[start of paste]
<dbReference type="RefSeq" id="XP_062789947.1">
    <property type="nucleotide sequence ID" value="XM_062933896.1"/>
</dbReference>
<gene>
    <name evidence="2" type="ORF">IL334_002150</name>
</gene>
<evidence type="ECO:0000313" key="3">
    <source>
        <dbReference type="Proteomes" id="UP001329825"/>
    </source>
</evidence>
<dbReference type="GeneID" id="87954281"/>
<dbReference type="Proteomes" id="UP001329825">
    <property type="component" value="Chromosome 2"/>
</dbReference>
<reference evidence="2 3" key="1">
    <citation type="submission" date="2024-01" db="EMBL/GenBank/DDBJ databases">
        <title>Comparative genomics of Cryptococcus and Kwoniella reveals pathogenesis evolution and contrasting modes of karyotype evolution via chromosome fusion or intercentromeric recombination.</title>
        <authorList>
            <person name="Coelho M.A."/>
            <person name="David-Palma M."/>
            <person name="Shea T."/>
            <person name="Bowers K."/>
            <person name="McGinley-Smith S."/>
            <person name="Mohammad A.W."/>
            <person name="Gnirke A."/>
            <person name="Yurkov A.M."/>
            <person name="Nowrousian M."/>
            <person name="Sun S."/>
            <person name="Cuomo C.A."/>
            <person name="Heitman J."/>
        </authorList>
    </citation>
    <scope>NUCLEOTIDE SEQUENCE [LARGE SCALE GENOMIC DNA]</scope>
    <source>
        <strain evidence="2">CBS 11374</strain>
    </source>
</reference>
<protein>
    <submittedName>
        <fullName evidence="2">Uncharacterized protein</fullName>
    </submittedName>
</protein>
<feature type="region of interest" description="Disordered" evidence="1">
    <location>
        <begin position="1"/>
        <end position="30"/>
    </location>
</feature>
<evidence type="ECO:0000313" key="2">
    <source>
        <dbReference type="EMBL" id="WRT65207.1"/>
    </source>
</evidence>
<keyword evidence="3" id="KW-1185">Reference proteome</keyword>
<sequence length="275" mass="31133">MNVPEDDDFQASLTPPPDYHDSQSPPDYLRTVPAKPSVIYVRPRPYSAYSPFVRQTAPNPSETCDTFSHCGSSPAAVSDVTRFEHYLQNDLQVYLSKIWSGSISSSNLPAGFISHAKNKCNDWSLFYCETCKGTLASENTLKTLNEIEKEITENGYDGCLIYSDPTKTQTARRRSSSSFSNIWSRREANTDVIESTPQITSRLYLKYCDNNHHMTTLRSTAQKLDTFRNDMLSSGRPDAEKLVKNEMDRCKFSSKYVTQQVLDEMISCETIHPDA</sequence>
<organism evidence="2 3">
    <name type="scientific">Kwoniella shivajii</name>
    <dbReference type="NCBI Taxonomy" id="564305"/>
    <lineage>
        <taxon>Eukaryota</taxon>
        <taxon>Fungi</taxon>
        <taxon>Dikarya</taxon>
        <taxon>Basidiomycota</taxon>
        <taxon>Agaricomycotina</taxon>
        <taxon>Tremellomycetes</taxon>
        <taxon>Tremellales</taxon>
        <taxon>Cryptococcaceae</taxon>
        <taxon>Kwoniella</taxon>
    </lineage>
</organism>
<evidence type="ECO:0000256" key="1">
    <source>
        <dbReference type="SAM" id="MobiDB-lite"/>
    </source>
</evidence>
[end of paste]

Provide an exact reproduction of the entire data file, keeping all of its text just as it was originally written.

<dbReference type="RefSeq" id="XP_062789947.1">
    <property type="nucleotide sequence ID" value="XM_062933896.1"/>
</dbReference>
<gene>
    <name evidence="2" type="ORF">IL334_002150</name>
</gene>
<evidence type="ECO:0000313" key="3">
    <source>
        <dbReference type="Proteomes" id="UP001329825"/>
    </source>
</evidence>
<dbReference type="GeneID" id="87954281"/>
<dbReference type="Proteomes" id="UP001329825">
    <property type="component" value="Chromosome 2"/>
</dbReference>
<reference evidence="2 3" key="1">
    <citation type="submission" date="2024-01" db="EMBL/GenBank/DDBJ databases">
        <title>Comparative genomics of Cryptococcus and Kwoniella reveals pathogenesis evolution and contrasting modes of karyotype evolution via chromosome fusion or intercentromeric recombination.</title>
        <authorList>
            <person name="Coelho M.A."/>
            <person name="David-Palma M."/>
            <person name="Shea T."/>
            <person name="Bowers K."/>
            <person name="McGinley-Smith S."/>
            <person name="Mohammad A.W."/>
            <person name="Gnirke A."/>
            <person name="Yurkov A.M."/>
            <person name="Nowrousian M."/>
            <person name="Sun S."/>
            <person name="Cuomo C.A."/>
            <person name="Heitman J."/>
        </authorList>
    </citation>
    <scope>NUCLEOTIDE SEQUENCE [LARGE SCALE GENOMIC DNA]</scope>
    <source>
        <strain evidence="2">CBS 11374</strain>
    </source>
</reference>
<protein>
    <submittedName>
        <fullName evidence="2">Uncharacterized protein</fullName>
    </submittedName>
</protein>
<feature type="region of interest" description="Disordered" evidence="1">
    <location>
        <begin position="1"/>
        <end position="30"/>
    </location>
</feature>
<evidence type="ECO:0000313" key="2">
    <source>
        <dbReference type="EMBL" id="WRT65207.1"/>
    </source>
</evidence>
<keyword evidence="3" id="KW-1185">Reference proteome</keyword>
<sequence length="275" mass="31133">MNVPEDDDFQASLTPPPDYHDSQSPPDYLRTVPAKPSVIYVRPRPYSAYSPFVRQTAPNPSETCDTFSHCGSSPAAVSDVTRFEHYLQNDLQVYLSKIWSGSISSSNLPAGFISHAKNKCNDWSLFYCETCKGTLASENTLKTLNEIEKEITENGYDGCLIYSDPTKTQTARRRSSSSFSNIWSRREANTDVIESTPQITSRLYLKYCDNNHHMTTLRSTAQKLDTFRNDMLSSGRPDAEKLVKNEMDRCKFSSKYVTQQVLDEMISCETIHPDA</sequence>
<organism evidence="2 3">
    <name type="scientific">Kwoniella shivajii</name>
    <dbReference type="NCBI Taxonomy" id="564305"/>
    <lineage>
        <taxon>Eukaryota</taxon>
        <taxon>Fungi</taxon>
        <taxon>Dikarya</taxon>
        <taxon>Basidiomycota</taxon>
        <taxon>Agaricomycotina</taxon>
        <taxon>Tremellomycetes</taxon>
        <taxon>Tremellales</taxon>
        <taxon>Cryptococcaceae</taxon>
        <taxon>Kwoniella</taxon>
    </lineage>
</organism>
<evidence type="ECO:0000256" key="1">
    <source>
        <dbReference type="SAM" id="MobiDB-lite"/>
    </source>
</evidence>